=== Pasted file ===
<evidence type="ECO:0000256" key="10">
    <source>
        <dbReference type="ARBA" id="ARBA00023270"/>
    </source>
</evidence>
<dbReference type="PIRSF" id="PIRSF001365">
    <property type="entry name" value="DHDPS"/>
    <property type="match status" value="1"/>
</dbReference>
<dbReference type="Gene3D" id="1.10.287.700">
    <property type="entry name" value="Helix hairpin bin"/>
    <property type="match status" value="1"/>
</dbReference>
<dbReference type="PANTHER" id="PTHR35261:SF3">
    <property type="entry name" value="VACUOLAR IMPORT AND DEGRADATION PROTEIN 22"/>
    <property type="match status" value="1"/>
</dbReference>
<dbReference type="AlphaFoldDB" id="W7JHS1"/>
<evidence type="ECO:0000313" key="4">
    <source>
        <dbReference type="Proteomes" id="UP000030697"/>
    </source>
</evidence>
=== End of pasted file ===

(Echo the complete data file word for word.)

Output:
<evidence type="ECO:0000256" key="10">
    <source>
        <dbReference type="ARBA" id="ARBA00023270"/>
    </source>
</evidence>
<dbReference type="PIRSF" id="PIRSF001365">
    <property type="entry name" value="DHDPS"/>
    <property type="match status" value="1"/>
</dbReference>
<dbReference type="Gene3D" id="1.10.287.700">
    <property type="entry name" value="Helix hairpin bin"/>
    <property type="match status" value="1"/>
</dbReference>
<dbReference type="PANTHER" id="PTHR35261:SF3">
    <property type="entry name" value="VACUOLAR IMPORT AND DEGRADATION PROTEIN 22"/>
    <property type="match status" value="1"/>
</dbReference>
<dbReference type="AlphaFoldDB" id="W7JHS1"/>
<evidence type="ECO:0000313" key="4">
    <source>
        <dbReference type="Proteomes" id="UP000030697"/>
    </source>
</evidence>